Breaking Free of Patterns With Mindfulness

By: Katelyn Twardzik & Jedly Paredes

“Nature uses only the longest threads to weave her patterns, so that each small piece of her fabric reveals the organization of the entire tapestry.” – Richard Feynman.

Patterns are everywhere we look, from the smallest DNA particles to the wings on a butterfly, to the human experience of following time, schedules and routines. We get set in our ways and repeat similar actions and behaviors only to get similar results. While these results may or may not always be desired or intentional, the art of mindfulness can help us stay in touch with the life that is going on within us as well as around us. To be mindful is to be present, to reflect, and to be aware and thoughtful. Mindfulness can be applied to many areas of our lives to help us gain perspective and to help us take a step back and observe without subjection. This allows us to make needed changes that break us free from old habits, which can lead us to improved mental clarity and physical health. Taking a look at mindful eating and mindfulness as it applies to literacy will help us take a closer look at its benefits.

Mindful eating can positively affect our emotional and physical state. In the U.S., the lack of mindfulness in our diet and eating has caused many health problems. These problems range from diabetes, anorexia, heart disease, liver overload, obesity, stress, bloating and indigestion to name a few; not to mention that our immune system and nervous system are supported by a healthy relationship with food.

Mindful eating can be achieved by knowing what you are eating. You can start having control of what you are putting in your body by keeping yourself aware by checking the packaging label. Your body will react positively to avoiding unnecessary additives such as chemicals and preservatives. Selecting natural and fresh products from a local vendor is a great way to get more food and fewer ingredients. An economical advantage to this is that local farm stands are often much more affordable than the grocery store price since you are purchasing directly from the source. Another advantage is that local farm stand produce is usually sold within twenty-four hours versus the seven to fourteen day journey other produce can take to arrive at the grocery store. Being aware of the process that your food takes to get to you is an important part of mindful eating. This requires extra thought when eating at a restaurant where you are not preparing your own food. Getting your chicken grilled instead of fried will make a major difference in keeping more nutritional value to your food.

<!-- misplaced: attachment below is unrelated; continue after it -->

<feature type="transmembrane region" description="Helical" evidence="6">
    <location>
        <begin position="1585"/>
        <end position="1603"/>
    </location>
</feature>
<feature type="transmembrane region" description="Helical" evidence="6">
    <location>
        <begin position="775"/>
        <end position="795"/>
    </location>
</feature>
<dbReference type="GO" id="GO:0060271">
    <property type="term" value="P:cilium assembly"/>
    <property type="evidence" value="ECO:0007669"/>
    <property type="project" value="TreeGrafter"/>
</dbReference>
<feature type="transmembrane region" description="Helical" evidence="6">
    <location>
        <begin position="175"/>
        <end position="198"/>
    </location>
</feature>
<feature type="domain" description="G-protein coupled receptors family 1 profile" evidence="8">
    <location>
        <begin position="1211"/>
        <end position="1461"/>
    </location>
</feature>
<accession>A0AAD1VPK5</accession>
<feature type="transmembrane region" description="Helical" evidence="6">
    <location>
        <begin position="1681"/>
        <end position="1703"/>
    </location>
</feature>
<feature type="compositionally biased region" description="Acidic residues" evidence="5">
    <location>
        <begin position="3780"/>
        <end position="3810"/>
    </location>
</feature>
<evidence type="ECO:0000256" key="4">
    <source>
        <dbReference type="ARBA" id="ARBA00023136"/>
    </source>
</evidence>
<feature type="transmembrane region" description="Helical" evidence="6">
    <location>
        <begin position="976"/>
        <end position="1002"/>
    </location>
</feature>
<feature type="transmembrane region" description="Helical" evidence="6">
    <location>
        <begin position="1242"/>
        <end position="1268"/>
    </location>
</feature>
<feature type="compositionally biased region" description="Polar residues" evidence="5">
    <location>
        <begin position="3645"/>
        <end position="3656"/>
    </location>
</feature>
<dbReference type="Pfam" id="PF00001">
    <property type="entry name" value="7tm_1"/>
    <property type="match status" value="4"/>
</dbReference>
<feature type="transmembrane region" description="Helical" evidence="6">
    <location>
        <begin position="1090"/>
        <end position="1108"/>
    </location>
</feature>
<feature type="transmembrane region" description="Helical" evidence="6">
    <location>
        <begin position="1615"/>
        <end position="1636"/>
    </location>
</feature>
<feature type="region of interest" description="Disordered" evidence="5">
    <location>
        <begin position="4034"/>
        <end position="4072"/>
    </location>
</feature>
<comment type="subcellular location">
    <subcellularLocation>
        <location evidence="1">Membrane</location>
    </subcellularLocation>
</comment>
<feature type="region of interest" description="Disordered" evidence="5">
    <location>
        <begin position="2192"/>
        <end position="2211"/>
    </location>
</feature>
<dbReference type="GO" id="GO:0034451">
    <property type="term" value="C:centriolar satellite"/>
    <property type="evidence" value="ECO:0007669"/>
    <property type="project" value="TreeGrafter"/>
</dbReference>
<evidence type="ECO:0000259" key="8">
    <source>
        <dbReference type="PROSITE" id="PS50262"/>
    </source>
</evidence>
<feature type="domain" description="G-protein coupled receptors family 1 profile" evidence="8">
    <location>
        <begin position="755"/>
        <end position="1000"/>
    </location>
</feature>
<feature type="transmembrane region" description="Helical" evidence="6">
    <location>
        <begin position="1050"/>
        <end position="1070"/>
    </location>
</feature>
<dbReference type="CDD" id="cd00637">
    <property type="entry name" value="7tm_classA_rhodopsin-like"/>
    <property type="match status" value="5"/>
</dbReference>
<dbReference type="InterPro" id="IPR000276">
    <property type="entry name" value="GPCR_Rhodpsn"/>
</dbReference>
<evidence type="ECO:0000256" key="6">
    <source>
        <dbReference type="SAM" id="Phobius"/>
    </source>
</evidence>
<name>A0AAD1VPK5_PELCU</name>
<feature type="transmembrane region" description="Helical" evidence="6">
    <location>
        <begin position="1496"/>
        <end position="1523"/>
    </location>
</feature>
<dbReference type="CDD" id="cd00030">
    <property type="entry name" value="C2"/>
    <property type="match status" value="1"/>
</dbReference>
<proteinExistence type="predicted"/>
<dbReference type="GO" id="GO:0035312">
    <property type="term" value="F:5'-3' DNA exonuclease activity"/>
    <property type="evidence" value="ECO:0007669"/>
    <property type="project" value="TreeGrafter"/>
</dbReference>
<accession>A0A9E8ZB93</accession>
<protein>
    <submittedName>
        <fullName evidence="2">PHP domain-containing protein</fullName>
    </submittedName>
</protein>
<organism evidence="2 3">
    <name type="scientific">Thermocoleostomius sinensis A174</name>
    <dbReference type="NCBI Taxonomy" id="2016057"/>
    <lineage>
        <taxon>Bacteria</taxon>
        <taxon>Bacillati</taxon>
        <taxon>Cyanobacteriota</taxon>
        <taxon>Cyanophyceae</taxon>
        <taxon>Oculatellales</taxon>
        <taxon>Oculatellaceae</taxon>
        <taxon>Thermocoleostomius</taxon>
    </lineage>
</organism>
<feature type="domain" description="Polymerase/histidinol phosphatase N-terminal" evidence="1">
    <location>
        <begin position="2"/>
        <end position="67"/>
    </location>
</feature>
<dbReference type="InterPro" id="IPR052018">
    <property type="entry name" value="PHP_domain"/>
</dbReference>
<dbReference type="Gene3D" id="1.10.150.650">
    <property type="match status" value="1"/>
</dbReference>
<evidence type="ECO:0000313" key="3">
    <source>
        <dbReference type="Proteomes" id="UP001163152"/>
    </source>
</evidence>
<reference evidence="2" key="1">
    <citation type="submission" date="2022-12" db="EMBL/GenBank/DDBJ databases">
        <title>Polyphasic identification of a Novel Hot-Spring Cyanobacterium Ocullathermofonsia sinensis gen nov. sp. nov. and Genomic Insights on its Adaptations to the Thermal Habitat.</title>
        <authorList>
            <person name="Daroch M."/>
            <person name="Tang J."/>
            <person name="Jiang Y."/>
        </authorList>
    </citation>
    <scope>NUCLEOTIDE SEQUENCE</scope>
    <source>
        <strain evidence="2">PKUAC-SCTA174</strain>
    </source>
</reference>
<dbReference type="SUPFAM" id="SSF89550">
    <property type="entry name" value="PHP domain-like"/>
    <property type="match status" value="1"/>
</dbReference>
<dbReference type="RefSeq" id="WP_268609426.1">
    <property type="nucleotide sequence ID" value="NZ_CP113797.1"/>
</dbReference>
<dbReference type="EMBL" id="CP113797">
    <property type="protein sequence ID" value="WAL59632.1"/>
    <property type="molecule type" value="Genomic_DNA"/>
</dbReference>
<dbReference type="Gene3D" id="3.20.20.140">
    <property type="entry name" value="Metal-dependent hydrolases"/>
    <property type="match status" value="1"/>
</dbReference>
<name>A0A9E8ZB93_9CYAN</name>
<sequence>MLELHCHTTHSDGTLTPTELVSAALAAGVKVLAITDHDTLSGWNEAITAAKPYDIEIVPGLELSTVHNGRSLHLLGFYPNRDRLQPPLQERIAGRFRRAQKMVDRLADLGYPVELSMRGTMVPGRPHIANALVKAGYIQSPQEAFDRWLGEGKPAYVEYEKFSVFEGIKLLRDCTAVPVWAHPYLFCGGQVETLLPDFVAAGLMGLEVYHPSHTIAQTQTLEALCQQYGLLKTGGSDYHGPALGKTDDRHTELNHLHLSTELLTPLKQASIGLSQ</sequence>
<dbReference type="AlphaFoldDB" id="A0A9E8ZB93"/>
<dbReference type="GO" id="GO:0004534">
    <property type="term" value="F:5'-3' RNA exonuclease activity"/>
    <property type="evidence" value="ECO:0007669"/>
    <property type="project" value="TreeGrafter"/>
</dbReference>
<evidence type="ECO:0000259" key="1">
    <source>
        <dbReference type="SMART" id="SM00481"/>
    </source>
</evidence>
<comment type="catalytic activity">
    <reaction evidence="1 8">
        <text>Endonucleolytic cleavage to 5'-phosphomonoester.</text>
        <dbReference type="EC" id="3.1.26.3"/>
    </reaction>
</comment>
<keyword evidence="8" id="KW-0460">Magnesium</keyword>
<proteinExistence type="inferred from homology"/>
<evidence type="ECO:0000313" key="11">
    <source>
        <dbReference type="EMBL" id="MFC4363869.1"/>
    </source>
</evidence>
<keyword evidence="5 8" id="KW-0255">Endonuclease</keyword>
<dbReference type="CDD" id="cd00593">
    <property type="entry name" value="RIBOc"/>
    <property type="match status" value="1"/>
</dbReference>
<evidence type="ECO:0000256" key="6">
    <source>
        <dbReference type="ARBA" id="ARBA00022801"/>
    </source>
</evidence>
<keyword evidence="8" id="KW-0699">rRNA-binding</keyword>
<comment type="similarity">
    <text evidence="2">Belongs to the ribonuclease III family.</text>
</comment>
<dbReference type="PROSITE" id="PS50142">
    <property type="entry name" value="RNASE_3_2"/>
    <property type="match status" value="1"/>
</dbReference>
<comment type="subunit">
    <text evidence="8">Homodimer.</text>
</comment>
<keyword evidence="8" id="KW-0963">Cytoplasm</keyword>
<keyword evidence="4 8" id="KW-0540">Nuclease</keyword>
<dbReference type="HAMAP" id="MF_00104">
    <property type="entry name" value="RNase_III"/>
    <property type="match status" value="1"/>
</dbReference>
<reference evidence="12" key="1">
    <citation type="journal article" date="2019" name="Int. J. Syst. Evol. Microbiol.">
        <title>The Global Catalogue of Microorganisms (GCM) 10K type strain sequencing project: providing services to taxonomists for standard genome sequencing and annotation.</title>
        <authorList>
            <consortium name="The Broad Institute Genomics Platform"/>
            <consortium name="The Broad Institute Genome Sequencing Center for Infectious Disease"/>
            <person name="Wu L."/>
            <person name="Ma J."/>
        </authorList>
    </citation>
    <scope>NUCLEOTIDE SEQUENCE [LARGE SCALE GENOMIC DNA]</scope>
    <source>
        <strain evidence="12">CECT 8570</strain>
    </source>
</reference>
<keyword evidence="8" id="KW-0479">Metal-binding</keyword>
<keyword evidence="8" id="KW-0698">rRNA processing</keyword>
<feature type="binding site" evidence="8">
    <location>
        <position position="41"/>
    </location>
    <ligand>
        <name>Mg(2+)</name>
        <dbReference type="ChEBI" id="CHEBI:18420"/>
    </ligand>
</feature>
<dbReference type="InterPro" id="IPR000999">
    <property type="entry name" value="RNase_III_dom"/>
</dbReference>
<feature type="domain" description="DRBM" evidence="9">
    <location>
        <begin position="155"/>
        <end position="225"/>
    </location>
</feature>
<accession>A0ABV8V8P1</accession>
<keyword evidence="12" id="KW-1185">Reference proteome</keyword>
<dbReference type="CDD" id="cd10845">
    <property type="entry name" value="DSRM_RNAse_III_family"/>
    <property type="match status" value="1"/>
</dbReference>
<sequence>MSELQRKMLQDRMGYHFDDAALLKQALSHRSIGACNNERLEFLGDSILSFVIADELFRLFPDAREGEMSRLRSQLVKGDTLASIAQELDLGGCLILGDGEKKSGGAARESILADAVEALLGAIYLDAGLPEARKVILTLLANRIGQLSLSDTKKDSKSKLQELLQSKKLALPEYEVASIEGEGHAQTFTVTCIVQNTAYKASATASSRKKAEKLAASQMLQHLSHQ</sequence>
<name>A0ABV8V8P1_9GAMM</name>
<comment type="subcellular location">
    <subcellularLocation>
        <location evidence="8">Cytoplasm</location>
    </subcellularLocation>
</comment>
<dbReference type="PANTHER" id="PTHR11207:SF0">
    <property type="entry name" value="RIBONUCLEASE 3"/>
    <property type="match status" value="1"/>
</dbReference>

Another part of having a healthy relationship with food is giving yourself time to enjoy it. Eating with the company of others is a tradition that has occurred over centuries which validates that food should be enjoyed and can even be joyful and celebratory. Eating slowly allows you to take in the flavors, textures, aromas and presentation. Learning about your taste buds and how you experience taste through your tongue is an enriching way to sort through flavors, making eating an experience. On the very tip of your tongue you will taste salty and sweet flavors. On the sides of your tongue you will taste sour flavors and on the back of your tongue you will taste bitter flavors. Having a bite of food and deciding what you taste first allows you to truly have a mindful eating experience. Eating slowly also allows the food to reach your stomach in a timely way so that you are able to more accurately judge when you are content with the amount of food you’ve consumed. The key to eating a healthy amount is to stop eating once you are no longer hungry, not until you are full or on the brink of feeling like there is no more room in your stomach.

If you are still unsure of the effectiveness of mindful eating, why not ask your body how it feels? Experiment with eating more nutritional foods such as raw fruits, nuts and vegetables and see how your body reacts. How does your stomach feel? What is your energy level like after eating? What is your stomach telling you about the food you ate? Compare your results with more processed foods such as a bag of chips or fast food. Mindful eating does not mean to deprive yourself of food but rather to allow yourself to have a balanced life, eating more of what makes you feel healthy with more energy and less of what makes you feel bloated and drained. Having a mindful relationship with food will lead to a healthy mind and body.

Mindfulness skills are useful in an educational setting. Teaching children about eating mindfully will make them healthier and give them more mental clarity. Mindfulness can also be applied to improving literacy. Practicing mindfulness exercises such as breathing and memory games can strengthen focus and concentration, enable an ability to see a new perspective, reduce stress and increase metacognition. A student’s well-developed metacognition can influence self-monitoring skills, which would build their scaffolding toward independent reading. Having the mindfulness skills of breathing, noticing thoughts, noticing feelings and letting them all go are coping mechanisms that will help a stressed student remain calm. When students are able to keep their feelings, thoughts and emotions in check they will be equipped with the tools that will help them develop further academically. These tools can also be carried into their everyday life to help them with their relationships, job performance and over all well-being.